Reach the “tipping point” sooner
In any organization, there comes a time when a new idea or procedure must be introduced. Cue the theme music from “Jaws”.
For most people, the status quo offers a warm, fuzzy sense of security; so new ideas can trigger irrational fears and generate unreasonable “push back”.
The best way to develop “buy-in” of innovation is to invite group participation in development, but this is sometimes sacrificed due to concerns over the perceived “expense” of staff time.
Because conference calls respect everyone’s time, create focus, and enable two-way communication, they have become an indispensable tool for introducing operational change into a group.
Little known features like call recording can add value too, and group calls transform the “expense” of staff time into a valuable investment to help you get your idea accepted faster.
Get everyone’s attention and collective input
Right off the bat, conference calls start preparing for success because they are so much more effective than emails at getting everyone who is involved to drop all the little mundane daily tasks from their mind and focus on the new idea.
It is critically important that everyone involved do this one time.
Two heads are only better than one when they work together. When trying to achieve a “tipping point” where an idea becomes the new status quo, collective consciousness adds a quantum level of effectiveness.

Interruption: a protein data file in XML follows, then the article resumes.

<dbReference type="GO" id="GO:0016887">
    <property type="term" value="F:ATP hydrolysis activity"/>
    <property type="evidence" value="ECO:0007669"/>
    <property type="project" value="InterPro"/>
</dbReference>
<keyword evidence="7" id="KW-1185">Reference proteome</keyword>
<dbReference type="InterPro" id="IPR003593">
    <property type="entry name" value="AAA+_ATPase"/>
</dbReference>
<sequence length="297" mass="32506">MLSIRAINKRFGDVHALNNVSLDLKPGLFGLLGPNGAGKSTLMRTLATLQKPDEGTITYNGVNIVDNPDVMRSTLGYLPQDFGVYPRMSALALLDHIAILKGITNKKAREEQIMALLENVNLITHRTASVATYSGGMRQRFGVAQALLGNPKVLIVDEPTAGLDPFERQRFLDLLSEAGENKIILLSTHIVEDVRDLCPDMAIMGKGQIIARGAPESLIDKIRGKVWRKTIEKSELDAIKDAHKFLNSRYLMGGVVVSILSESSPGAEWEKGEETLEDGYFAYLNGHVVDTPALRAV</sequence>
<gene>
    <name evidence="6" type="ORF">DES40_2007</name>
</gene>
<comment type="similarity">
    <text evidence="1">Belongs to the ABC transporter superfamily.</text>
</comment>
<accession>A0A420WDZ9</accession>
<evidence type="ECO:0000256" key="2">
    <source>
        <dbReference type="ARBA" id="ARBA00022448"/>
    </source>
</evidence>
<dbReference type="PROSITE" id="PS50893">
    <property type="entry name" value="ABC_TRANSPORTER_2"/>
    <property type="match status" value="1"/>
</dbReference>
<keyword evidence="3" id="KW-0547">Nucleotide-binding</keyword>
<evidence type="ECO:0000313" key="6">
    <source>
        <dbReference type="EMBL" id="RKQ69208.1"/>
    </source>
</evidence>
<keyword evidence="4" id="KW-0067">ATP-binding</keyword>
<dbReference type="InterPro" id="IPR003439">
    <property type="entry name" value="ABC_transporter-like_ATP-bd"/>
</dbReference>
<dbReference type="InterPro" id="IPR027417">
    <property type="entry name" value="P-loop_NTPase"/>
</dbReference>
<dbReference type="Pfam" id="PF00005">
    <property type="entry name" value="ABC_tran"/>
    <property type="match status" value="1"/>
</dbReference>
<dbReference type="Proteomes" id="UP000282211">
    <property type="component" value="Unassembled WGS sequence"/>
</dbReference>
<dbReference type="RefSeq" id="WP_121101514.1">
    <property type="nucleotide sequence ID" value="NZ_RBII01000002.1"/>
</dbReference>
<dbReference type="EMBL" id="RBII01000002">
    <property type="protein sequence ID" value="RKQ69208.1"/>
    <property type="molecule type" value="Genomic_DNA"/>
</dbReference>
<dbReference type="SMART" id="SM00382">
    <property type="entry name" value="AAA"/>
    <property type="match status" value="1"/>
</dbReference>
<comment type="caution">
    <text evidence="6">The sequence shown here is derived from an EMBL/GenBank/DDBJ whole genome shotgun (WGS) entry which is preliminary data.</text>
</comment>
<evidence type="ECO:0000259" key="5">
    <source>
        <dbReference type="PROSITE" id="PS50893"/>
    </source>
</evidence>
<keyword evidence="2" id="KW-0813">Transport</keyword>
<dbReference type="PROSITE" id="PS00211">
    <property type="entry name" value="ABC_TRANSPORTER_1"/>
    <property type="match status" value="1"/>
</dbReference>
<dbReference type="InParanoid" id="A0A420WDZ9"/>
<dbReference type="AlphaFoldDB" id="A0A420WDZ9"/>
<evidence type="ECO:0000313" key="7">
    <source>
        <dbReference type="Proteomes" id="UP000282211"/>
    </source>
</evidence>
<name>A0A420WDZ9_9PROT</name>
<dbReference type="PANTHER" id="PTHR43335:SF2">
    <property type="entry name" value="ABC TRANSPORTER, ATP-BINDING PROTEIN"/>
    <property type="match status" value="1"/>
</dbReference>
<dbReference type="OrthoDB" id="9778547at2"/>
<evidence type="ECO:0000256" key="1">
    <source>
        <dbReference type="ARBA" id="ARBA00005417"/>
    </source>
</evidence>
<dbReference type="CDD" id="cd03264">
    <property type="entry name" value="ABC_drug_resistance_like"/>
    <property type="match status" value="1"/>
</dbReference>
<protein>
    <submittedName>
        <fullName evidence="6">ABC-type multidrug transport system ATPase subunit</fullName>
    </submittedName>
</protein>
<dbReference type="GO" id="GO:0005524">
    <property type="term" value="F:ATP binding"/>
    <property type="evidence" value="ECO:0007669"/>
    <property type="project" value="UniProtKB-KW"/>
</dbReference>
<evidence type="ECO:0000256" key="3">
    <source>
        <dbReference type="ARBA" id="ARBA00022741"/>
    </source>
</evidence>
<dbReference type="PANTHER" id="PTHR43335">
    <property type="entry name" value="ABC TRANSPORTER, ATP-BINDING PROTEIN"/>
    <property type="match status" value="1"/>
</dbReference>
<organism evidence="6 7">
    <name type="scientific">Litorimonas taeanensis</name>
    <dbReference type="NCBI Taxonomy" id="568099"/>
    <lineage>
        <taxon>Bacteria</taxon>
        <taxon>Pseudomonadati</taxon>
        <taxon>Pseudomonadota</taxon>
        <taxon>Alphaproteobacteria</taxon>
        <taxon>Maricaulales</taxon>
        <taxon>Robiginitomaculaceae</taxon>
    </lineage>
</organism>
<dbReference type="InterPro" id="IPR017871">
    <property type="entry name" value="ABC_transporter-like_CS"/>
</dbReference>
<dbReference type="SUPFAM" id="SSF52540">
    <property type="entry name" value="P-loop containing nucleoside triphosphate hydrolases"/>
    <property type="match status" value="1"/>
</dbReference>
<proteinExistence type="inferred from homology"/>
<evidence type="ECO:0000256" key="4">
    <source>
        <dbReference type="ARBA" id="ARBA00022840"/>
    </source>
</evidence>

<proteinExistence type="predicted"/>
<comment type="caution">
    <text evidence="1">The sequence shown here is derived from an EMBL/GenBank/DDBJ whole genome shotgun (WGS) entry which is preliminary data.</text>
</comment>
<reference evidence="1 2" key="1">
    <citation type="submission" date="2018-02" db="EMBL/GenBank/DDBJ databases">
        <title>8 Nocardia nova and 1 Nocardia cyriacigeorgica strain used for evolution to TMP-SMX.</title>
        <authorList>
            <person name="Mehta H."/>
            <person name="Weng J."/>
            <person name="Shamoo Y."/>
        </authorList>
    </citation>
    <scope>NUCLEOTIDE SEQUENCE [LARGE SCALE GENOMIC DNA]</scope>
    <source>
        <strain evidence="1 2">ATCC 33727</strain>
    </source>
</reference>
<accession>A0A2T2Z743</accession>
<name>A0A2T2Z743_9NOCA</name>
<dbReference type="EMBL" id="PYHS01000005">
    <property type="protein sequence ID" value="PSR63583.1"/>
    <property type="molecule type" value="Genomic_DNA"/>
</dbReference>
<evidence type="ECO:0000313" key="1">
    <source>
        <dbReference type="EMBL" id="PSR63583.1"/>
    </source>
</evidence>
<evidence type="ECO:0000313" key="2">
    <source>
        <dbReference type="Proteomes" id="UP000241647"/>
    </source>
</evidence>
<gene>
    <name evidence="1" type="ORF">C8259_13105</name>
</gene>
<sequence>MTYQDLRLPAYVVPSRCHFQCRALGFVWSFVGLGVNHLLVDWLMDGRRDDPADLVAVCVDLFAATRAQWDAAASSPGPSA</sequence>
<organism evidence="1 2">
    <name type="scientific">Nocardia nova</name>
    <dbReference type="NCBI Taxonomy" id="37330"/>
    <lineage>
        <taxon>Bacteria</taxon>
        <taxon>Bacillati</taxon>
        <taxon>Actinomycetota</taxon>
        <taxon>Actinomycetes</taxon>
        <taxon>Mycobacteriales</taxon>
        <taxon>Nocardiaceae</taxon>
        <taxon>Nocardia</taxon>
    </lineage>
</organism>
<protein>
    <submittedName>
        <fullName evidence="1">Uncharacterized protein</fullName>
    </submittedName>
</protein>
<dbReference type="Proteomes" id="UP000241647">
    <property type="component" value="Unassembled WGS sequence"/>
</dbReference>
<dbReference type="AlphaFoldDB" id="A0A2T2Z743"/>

Get feedback, gauge buy-in
You might be the boss, but dropping new ideas like bombs out of an airplane rarely wins over the civilian population.
Organizational growth is a “war of hearts and minds”, and the two-way communication capabilities of teleconferencing are extremely effective at generating “buy-in”.
Conference calls short-circuit information hoarding and improve office politics by delivering the information simultaneously, and allowing it to percolate freely.
Everyone can have some input, and everyone can hear and understand the rationale behind decisions that get made. Always be prepared to accept a suggestion even if you aren’t totally convinced it will pan out.
You can always make adjustments later, but the idea might be brilliant, and asking the group to give it a fair shot to succeed will build team spirit.
Record the call for posterity
Something you might not know, is how easy it is to hit the “Call Record” button when you are setting up a conference call.
The entire call will now be securely recorded and turned into a handy MP3 file, and automatically uploaded to the Cloud. You’ll get an email in two hours with your access code to distribute. You can download the MP3 file for emailing, archiving, or mounting on your website as a Podcast, etc.
You can even arrange with FreeConference to get the meeting automatically transcribed into “minutes” as a legal record, or for subsequent use in an operational manual.
Staff that missed the meeting can get all the benefit of attending, and you can easily convert the event into procedural material to help the organization implement the new ideas discussed, and streamline training.
“Call record” turns a one-time event into a permanent asset.
Accepting new ideas
Babies know all about getting accepted. They jump right into our hearts by being completely open, refreshingly immediate, and emotionally present.
Leaders can steal a page from their book by using the extreme focus, real-time two-way communication, and direct feedback features of conference calls to launch their newborn ideas into an organization, and get them to the tipping point faster.
You can even use the call record feature to keep a “scrapbook”, so you can keep the ideas fresh in everyone’s mind, and help future historians.
Isn’t he a cute little idea? I think he’ll grow up to be famous some day.